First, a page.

The NHL gets it Right, Vindicates Me

The NHL gets it Right, Vindicates Me

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Ilya Kovalchuk’s record breaking 17 year, $102 Million deal has been shot down by the NHL for reasons of cap circumvention (per TSN).  To brass tacks the article, the NHL put the kybosh on Lou and his Swamp Band on the grounds that the deal was being proposed and executed outside of good faith.

This occurs a mere day after it was announced, and a day after I posted the following comment (the 759th) on Nikhil Daljeet’s article, “Kovalchuk Signs with the Devils”:

I dunno, its just so transparent to everyone around the league.  Burke talks about it, but most GMs can’t seem to care.  Clearly I’m being idealistic about the management of sports franchises (at least collusion/tampering is hard to spot in the NHL).  It’s a classless move.  Realistically, the New Jersey devils anticipate Kovalchuk to play for at least 10 years and maybe as many as 13.  But do you really think that Kovalchuk would even want to play for the close to league minimum he’d be given (per capgeek: 550K in the last 5 seasons), especially at that age? No.

I do understand the point behind front or back loading a contract to try to snag a player but not eat up too much space.  It does actually make sense from a business perspective, and I agree with it.  But the agreement being signed in this instance isn’t being given in good faith.  Both sides WANT to break a deal, both are counting on it coming through, and have stacked the deck with a terrific incentive to break the deal. What sort of message does that send in terms of optics? Do you think would-be investors in NHL clubs would really like to see such open chicanery?

I won’t lie and say I’d utterly despise it happening for the Leafs, I have an imaginative enough mind to conjure up a similar deal benefitting the Blue and White.  I would like to see deals benefit the Leafs, of course.  But this just feels like cheating to me… and I don’t really like cheating to win anything.

Now, I would like to state that my opinion is just that, an opinion.  And as the resplendent Mr. Bauman has pointed out (twice, damnit) the deal signed – while transparently fabricated – was ostensibly within keeping of the letter of the law.  The NHLPA’s lawyers are going to have a field day providing evidence to counter the nullification of Kovalchuk’s deal.

But I feel that justice has been served.  As the TSN article (and earlier posts of mine in Nikhil’s article) points out, the lion’s share of Kovalchuk’s proposed salary – $95 Million – was to be doled out within the first decade.  The 7 final years cumulative salary? 7 Mil.  You don’t have to be a cynic to smell a rat.

This deal is the most openly prickish of its kind and it speaks to the sort of ineptitude required to run the National Hockey League.  An added benefit for the Devils is that this contract would come off their books should Kovalchuk choose to retire before fulfilling the contract terms.  As it was, the Devils would only face a $6 Million cap hit and only for as long as Kovalchuk wanted to play in the NHL.

I have sincerely believed from the very beginning that these long term deals given to the likes of Hossa, Luongo and Zetterberg were done so to circumvent the salary cap system put in place in 2005.  While all of the deals were negotiated and signed under the rules of the CBA, they were structured to exploit the cavernously wide loop-holes within.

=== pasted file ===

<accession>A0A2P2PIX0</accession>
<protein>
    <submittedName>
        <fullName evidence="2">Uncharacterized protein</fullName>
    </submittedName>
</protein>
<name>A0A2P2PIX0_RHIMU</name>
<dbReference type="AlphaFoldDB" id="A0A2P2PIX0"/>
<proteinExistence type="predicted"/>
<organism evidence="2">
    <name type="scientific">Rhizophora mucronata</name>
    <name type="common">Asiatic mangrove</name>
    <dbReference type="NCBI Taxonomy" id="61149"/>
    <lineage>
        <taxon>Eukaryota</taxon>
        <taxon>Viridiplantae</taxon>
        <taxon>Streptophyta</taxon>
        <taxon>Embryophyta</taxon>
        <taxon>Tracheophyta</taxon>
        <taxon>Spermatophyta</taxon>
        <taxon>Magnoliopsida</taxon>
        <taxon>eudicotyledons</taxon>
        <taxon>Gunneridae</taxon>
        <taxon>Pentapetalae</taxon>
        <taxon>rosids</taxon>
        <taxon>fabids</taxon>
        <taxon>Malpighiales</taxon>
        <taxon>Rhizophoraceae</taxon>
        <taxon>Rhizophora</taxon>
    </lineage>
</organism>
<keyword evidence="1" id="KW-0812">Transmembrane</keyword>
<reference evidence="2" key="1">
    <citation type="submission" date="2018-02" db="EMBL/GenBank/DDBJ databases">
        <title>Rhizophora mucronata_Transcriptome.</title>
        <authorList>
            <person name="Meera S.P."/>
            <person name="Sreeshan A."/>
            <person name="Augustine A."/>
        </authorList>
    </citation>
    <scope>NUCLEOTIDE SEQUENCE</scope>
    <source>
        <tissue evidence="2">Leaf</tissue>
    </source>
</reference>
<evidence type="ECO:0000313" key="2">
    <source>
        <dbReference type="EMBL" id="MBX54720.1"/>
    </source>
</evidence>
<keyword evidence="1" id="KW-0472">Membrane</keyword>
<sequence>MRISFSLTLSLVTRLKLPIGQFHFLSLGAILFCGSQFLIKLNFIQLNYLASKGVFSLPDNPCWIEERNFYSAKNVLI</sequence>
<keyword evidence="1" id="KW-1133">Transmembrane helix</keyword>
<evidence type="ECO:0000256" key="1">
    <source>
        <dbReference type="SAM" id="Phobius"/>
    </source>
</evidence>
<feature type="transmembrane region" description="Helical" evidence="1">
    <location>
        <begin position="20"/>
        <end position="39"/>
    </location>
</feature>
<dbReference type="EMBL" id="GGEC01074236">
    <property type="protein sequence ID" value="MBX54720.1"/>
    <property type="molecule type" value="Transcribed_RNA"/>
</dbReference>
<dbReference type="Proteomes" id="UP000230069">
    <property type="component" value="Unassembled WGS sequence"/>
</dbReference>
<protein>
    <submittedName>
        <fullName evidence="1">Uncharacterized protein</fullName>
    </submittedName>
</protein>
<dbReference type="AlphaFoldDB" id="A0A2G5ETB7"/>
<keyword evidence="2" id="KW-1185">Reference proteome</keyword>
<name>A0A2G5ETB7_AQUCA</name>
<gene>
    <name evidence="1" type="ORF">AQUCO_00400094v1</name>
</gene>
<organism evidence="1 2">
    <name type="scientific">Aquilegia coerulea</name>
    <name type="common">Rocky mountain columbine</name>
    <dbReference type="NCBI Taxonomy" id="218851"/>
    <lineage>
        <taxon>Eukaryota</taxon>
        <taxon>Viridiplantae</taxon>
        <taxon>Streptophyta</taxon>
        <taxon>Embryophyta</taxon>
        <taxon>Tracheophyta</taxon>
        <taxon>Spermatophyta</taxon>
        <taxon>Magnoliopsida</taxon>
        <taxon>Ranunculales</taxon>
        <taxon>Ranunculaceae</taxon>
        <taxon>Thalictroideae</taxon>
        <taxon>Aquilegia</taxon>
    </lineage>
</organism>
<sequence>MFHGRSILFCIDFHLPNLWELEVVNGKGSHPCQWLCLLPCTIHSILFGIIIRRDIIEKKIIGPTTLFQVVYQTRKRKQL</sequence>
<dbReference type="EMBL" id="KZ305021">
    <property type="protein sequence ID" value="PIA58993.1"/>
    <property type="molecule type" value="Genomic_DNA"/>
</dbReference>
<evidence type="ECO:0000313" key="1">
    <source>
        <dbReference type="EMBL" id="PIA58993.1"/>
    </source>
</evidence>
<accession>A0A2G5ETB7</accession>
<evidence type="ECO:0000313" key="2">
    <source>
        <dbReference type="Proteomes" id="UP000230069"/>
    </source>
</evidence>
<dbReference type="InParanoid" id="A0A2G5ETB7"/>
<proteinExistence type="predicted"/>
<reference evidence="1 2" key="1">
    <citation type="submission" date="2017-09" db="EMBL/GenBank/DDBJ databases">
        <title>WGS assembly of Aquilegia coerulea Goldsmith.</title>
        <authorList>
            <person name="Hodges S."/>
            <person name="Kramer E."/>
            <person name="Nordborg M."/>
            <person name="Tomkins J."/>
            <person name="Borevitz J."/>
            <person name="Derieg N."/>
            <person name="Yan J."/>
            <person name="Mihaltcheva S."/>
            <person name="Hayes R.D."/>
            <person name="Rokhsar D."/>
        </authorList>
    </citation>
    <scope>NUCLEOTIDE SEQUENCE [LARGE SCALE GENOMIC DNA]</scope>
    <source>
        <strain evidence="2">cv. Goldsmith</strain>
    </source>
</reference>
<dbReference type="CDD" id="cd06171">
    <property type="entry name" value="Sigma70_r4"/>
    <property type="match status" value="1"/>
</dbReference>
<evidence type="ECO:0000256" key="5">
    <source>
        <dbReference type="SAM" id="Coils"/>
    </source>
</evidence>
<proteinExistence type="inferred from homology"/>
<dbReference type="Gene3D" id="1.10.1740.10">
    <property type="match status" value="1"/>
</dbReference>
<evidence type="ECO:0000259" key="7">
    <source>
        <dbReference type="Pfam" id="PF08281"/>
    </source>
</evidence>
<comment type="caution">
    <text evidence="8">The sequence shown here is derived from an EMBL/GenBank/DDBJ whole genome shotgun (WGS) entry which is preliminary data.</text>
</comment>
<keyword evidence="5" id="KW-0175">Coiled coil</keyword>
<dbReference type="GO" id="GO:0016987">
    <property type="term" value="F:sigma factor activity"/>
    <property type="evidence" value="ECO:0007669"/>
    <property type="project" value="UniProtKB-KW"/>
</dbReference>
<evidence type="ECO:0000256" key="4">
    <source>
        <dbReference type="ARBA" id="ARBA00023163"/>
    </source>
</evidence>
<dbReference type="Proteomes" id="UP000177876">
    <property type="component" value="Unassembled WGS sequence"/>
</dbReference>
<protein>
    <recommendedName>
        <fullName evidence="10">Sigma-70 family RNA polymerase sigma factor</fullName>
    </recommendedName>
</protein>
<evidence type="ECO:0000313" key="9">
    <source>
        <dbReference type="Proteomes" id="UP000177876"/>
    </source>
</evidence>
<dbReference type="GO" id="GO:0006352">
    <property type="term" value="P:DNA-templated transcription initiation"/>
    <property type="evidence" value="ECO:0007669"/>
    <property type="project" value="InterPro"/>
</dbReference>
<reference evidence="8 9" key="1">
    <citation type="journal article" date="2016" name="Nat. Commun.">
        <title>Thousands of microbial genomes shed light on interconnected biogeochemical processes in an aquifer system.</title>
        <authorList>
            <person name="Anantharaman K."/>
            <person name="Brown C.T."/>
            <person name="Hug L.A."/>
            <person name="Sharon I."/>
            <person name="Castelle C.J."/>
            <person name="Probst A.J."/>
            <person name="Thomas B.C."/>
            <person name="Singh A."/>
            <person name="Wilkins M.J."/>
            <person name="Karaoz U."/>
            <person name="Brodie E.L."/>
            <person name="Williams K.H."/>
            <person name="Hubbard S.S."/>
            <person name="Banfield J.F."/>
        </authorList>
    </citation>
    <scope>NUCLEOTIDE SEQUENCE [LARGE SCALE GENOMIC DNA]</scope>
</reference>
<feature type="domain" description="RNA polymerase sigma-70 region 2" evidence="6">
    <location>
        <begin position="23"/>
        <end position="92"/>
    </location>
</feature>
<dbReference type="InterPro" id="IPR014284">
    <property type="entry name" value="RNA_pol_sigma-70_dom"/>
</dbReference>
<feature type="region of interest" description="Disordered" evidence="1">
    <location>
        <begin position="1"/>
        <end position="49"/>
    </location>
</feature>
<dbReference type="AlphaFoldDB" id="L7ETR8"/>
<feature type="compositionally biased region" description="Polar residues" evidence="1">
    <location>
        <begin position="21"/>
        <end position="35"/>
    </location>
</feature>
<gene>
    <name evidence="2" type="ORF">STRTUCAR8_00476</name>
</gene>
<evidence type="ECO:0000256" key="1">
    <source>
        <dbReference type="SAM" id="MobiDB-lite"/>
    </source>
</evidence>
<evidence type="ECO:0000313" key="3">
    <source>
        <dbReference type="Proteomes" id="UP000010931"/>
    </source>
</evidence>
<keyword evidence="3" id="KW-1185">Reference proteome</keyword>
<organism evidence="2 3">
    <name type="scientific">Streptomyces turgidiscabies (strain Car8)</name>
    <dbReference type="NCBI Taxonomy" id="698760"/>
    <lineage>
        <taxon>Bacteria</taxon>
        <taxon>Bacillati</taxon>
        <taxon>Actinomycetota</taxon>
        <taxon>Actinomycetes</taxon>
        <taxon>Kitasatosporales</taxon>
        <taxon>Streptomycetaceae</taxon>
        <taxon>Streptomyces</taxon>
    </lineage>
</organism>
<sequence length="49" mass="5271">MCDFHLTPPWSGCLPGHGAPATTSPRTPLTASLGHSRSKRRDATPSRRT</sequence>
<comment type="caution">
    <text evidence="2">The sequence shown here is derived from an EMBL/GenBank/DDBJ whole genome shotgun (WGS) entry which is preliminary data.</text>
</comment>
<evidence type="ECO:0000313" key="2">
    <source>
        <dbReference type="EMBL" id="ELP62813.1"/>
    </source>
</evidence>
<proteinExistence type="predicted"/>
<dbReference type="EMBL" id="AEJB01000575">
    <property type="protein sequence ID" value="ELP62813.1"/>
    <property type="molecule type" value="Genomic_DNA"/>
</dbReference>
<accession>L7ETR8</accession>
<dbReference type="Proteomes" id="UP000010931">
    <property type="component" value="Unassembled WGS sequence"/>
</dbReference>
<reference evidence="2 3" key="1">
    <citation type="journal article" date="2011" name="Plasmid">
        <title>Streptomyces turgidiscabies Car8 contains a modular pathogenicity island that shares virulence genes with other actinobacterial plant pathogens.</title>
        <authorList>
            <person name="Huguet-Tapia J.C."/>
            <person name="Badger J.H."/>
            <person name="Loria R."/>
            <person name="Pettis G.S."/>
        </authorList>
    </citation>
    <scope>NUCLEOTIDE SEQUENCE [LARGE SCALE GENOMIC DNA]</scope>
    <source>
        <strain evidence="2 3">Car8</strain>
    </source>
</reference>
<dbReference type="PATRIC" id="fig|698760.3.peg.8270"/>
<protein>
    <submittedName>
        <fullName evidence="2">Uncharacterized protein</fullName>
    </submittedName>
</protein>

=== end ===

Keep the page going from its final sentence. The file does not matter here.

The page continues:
The typical cop-out argument supporting such deals sounds a little like this: There are other examples of these kinds of deals being accepted by the NHL, so everyone else SHOULD do it because a moral gray area stops being gray if everyone else is doing it.

The same free-pass, one hand washes the other theory is erroneous and at best amoral.  Forgive the hyperbole, but that would be like saying “Who cares if Citibank and Lehman Brothers are fudging their numbers, if everyone’s doing it…well nothing could go wrong.”  Wait a tic…

Let’s take a look at article 26.3 of the CBA.  It covers the structuring of deals and proscriptions against cap circumvention:

(a) No Club or Club Actor, directly or indirectly, may: (i) enter into any agreements, promises, undertakings, representations, commitments, inducements, assurances of intent, or understandings of any kind, whether express, implied, oral or written, including without limitation, any SPC, Qualifying Offer, Offer Sheet or other transaction, or (ii) take or fail to take any action whatsoever, if either (i) or (ii) is intended to or has the effect of defeating or Circumventing the provisions of this Agreement or the intention of the parties as reflected by the provisions of this Agreement, including without limitation, provisions with respect to the financial and other reporting obligations of the Clubs and the League, Team Payroll Range, Player Compensation Cost Redistribution System, the Entry Level System and/or Free Agency.

The NHL seems to think along the same lines that I – and many others – do.  Given Kovalchuk’s age, the length of the contract, and the structuring of the salary in the final 7 years Lou Lamoriello tried to circumvent the cap rules.

This isn’t to say that Ilya Kovalchuk won’t end up getting insane money, or that the Devils’ organization won’t end up signing him to a suspect deal.  The NHLPA does have all ability to fight this and I suspect they will.  End of the day, they can come to table with a brazen yet hard-to-refute argument.  The deal isn’t technically illegal according to the rule book, no matter how unscrupled.

But I, for one, am glad to see that Bettman et al are attempting to grow a pair.  About time.